Alvina Olivia Stahlmann: Birth: 22 MAR 1851 in her fathers farm, 4 miles SW of Union, Franklin County, Missouri. Death: 22 JUL 1915 in her home in Union, Franklin County, Missouri
Marianna Stahlman: Birth: ABT. 1865.
Augusta Stahlman: Birth: 1 NOV 1868 in near Union, Franklin County, Missouri. Death: 26 MAY 1943 in her home; Fox Creek Road, Fox Creek Valley, St. Louis County, Missouri
Title: " Ancestry.Com - Various Citations
Title: 500. Obituary of John Stahlmann
Title: 512. Obituary of Augusta (Stahlman) Linz
Title: "A. Find A Grave website
Title: "A. Missouri State Archives
Title: Notes from Carl Aaron Stahlman
Note: John Stahlmann FRANKLIN COUNTY TRIBUNE (date unknown)
John Stahlmann died at the home of his son, Martin Stahlmann, five miles southwest of Union, Monday, March 12, 1906, aged eighty-five years, two months and twelve days. He was laid to rest in the Union cemetery at one o'clock, Wednesday, March 14, in the presence of nine children, several grandchildren and a number of friends. Owing to the severity of the weather the number attending was not as great as it would have been had the weather been less rigorous. The only services at the grave was an oration by Judge C. F. Gallenkamp, which was in accordance with the wish often expressed by deceased. Judge Gallenkamp spoke in German and in a most impressive and earnest manner.
John Stahlmann was born in Bavaria, Barritts, Germany, January 1, 1821, and came to America in his eighteenth year, landing in Baltimore in October, 1839. He arrived in St. Louis Christmas Eve the same year. In 1840 he came to Franklin County, settling in Washington. He did not remain there long but soon came to Union, where he married. In 1846 he moved into the country, five miles southwest of Union, where he lived until his death. He enlisted in the Mexican War, but the war closed before he reached the scene of battle. He served during the greater part of the civil war in the Mo. Militia, but joined the United States Army before the close. While in St. Louis awaiting transportation to the front, he became disabled by an accident and was discharged.
John Stahlmann was married to Miss Anna Elizabeth Doerr in Union, November 8, 1845. To this union twelve children were born: John Adolph Stahlman, who died near St. Clair on December 6, 1905; Julius who is married and living near Sullivan; Alvina, wife of John Keller, living near Union; Rosa, widow of Godfried Freiberger, living near Fulton, Callaway County; Clara, wife of Emil Sigmund of St. Louis; Edmund Stahlmann, living near Union; A.J. Stahlmann, living in Fulton; Martin, living on the old homestead; Amelia, wife of Andrew J. Fink; Marianna wife of Dan Heeger of Stanton; Ben Stahlmann of Union; and Augusta, wife of Wm. Linz, living in Allenton, St. Louis county. Mrs. Stahlmann, the wife and mother died in 1874. All the children are married and have families but Ben, who has never married. Mr. Stahlmann left a larger line of lineal descendants than any one of who we know. There are eleven living children, sixty-three grandchildren, and eleven great-grandchildren, eighty-five in all. All of the children attended the funeral but Mrs. Freiberger and Mrs. Sigmund.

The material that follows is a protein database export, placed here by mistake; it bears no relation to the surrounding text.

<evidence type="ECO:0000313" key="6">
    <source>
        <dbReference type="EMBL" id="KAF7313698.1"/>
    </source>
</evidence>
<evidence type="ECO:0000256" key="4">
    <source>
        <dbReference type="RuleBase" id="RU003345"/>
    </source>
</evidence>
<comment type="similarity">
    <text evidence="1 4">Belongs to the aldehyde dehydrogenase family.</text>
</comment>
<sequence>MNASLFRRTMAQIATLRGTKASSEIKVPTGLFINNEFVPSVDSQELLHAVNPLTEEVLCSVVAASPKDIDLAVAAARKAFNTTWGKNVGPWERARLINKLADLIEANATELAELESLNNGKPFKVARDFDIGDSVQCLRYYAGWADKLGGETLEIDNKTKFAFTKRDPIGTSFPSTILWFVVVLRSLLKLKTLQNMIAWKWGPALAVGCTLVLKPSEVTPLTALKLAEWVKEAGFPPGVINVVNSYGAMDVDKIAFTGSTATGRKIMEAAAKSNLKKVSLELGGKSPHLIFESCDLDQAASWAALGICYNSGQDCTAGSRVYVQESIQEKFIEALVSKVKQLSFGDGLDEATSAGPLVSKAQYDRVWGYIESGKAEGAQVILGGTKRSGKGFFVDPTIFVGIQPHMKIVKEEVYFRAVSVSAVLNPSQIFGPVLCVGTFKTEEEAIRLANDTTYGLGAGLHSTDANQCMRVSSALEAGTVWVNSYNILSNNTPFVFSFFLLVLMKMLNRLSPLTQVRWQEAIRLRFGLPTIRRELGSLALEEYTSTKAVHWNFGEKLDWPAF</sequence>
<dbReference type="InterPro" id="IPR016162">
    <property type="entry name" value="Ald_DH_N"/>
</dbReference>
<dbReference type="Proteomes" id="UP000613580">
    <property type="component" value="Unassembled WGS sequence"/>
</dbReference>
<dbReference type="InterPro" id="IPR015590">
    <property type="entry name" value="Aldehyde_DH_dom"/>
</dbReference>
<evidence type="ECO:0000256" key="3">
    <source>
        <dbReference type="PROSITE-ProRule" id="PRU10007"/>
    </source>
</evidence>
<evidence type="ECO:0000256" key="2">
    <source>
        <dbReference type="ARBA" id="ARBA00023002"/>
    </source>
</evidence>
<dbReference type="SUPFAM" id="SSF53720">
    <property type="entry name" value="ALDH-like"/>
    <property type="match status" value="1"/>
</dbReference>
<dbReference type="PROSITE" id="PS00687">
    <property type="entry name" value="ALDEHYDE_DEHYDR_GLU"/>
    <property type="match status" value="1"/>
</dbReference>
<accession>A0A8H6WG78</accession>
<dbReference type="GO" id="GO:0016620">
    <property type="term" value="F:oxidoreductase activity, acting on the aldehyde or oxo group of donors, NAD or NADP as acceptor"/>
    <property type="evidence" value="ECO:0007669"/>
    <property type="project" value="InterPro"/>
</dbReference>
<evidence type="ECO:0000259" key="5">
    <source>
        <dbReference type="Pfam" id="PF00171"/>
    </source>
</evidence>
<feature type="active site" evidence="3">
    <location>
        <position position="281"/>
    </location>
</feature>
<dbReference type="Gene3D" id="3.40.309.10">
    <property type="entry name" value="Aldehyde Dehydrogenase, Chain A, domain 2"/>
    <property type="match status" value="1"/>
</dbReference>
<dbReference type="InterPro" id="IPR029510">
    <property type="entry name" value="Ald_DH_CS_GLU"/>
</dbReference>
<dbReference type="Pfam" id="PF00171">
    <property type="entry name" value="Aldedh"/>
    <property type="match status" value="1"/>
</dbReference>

John Stahlmann always took an intelligent interest in public affairs. he was a free soiler and Benton Democrat until the Republican party was formed. In 1856 he voted for John C. Fremont and in 1860 for Lincoln, and voted the Republican ticket from that time until his death. He was a model husband, a good father, a good citizen and a good neighbor. Honesty was the watchword of his life. His whole existence was guided by this one work. It was his religion; not honesty alone as related to dollars and cents but honesty in all his relations of life, honest in his thoughts, honest in his expressions, honest in giving to others absolute right of their opinions and demanding the absolute right to express his own opinion. To him freedom of thought had no meaning from freedom of expression. And he recognized in others the absolute right he claimed for his own. He had but little faith in creeds but to him good deeds were the source of true happiness and their own reward. He lived a long life and lived it well, and he now deserves a long and peaceful rest. the TRIBUNE extends its sympathies to the bereaved children and grandchildren.
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